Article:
Academics and Research / News

Supreme Court rules against music Professor Lawrence Golan

DU music Professor Lawrence Golan has lost his 10-year legal battle with the U.S. government.

In 2001, Golan and a group of arts professionals around the country filed a lawsuit against the government, claiming that current U.S. copyright law has made it prohibitively expensive for smaller orchestras to perform copyrighted music. Golan — who also is the conductor of the Lamont Symphony Orchestra — was the lead plaintiff in the case, Golan v. Holder.

On Jan. 18, the Supreme Court ruled 6-2 to uphold current laws that grant international copyright protection to musical compositions, books and other artistic works. Justice Elena Kagan did not take part in the case.

“Obviously, the Supreme Court’s decision is a huge disappointment to me and to thousands of my colleagues in music and academia,” Golan says. “Nonetheless, it is now official: Something that is in the public domain may be taken out of the public domain at a later date.”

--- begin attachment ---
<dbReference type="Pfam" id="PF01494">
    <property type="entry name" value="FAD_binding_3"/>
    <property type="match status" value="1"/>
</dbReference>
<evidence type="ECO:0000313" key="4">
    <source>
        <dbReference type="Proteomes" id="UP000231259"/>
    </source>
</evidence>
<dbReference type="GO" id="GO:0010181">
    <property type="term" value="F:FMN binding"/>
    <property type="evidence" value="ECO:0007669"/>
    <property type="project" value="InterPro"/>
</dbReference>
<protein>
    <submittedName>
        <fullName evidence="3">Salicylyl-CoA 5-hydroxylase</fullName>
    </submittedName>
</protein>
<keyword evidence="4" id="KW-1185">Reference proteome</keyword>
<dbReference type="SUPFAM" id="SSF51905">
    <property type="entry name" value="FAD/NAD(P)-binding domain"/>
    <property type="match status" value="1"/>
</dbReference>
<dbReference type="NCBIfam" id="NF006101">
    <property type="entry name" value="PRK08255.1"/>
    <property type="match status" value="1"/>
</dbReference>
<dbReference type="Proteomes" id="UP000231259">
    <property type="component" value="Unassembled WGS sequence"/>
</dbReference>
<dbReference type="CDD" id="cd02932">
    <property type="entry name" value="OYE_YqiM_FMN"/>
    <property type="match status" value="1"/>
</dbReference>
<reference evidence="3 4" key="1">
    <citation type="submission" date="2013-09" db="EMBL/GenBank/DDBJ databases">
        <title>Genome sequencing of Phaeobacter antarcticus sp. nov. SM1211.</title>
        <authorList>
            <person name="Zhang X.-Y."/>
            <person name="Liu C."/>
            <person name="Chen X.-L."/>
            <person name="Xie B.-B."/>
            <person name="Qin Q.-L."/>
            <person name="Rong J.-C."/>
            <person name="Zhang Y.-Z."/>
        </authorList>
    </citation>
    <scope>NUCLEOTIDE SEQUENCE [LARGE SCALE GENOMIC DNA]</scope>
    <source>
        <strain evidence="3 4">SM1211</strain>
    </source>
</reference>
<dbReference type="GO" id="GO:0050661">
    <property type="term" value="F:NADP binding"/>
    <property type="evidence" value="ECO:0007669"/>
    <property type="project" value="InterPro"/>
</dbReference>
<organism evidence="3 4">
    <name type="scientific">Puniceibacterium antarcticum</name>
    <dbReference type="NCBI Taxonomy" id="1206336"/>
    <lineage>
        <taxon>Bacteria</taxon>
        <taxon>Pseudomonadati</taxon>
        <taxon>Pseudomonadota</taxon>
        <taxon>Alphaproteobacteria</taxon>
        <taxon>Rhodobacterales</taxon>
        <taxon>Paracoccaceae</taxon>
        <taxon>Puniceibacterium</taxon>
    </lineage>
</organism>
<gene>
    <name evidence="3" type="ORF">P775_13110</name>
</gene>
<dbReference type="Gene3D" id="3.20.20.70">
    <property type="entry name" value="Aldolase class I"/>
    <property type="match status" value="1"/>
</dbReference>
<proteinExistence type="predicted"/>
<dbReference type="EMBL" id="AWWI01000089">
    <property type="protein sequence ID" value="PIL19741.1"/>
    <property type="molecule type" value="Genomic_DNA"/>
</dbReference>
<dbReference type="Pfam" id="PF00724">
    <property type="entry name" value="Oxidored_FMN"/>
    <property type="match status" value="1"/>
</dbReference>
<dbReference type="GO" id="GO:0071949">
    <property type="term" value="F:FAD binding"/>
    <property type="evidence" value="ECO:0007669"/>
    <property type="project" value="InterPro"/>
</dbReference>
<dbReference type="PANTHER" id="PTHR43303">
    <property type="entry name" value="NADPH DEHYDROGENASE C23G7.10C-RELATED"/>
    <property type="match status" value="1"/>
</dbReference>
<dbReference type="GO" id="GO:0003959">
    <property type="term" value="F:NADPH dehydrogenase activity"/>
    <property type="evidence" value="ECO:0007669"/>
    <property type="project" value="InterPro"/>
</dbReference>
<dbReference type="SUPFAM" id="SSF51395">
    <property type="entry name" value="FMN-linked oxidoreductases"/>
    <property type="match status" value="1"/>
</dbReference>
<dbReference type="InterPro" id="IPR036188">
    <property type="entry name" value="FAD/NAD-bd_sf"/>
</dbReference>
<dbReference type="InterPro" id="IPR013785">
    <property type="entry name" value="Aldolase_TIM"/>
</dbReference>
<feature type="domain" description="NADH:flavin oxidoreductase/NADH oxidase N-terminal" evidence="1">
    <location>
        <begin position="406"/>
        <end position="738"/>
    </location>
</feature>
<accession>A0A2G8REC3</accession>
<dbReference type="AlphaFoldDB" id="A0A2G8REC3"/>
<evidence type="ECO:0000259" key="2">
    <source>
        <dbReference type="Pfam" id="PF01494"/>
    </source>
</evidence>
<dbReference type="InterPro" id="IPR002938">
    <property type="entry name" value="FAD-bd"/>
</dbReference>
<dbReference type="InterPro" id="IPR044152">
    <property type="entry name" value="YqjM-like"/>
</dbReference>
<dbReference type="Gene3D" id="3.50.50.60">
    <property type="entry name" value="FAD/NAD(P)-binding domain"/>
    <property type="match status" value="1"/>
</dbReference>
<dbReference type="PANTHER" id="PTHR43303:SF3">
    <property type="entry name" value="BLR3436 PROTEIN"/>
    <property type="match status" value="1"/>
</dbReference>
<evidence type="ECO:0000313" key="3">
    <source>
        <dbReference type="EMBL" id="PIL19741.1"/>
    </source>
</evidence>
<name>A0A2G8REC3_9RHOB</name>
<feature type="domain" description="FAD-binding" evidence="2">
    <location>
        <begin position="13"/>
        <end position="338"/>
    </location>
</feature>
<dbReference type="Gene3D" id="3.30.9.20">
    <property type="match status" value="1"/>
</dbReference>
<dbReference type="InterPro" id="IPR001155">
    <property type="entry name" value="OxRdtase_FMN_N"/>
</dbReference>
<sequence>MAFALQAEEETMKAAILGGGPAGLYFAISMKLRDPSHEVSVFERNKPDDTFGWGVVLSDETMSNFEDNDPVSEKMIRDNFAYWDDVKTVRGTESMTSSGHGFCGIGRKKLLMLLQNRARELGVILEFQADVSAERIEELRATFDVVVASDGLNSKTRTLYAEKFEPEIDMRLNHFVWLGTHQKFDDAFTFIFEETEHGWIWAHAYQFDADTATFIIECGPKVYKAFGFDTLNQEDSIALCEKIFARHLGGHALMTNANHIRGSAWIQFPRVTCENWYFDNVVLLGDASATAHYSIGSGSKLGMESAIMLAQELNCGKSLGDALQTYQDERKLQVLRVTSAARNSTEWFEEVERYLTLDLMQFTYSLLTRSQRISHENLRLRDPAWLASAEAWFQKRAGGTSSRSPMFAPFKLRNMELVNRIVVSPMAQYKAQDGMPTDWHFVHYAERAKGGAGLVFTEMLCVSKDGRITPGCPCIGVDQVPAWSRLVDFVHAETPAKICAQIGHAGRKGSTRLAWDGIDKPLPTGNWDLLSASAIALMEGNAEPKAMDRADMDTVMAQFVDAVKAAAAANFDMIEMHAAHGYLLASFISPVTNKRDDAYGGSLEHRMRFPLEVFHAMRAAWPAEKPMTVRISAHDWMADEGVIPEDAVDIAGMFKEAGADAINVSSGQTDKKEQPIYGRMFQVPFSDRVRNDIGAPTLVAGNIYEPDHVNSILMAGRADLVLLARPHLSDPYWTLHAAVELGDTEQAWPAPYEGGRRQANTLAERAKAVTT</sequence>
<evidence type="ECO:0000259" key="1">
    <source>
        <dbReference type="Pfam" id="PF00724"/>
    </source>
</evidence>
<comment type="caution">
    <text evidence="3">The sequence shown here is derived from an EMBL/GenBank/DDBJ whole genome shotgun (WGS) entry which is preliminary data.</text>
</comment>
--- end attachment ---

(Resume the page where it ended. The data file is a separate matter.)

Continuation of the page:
The lawsuit challenged two parts of the U.S. Constitution: the Progress Clause, which states that Congress only has the right to protect artistic works for a limited time, and the First Amendment, which protects Americans’ right to free speech, including the right to perform music, publish books, display artwork and show films.

A statement from the Court Opinion reads: “Congress determined that U.S. interests were best served by our full participation in the dominant system of international copyright protection.”

The court heard arguments in the copyright lawsuit — which had gone through the federal District Court and 10th Circuit Appeals Court system twice during the past 10 years — on Oct. 5.


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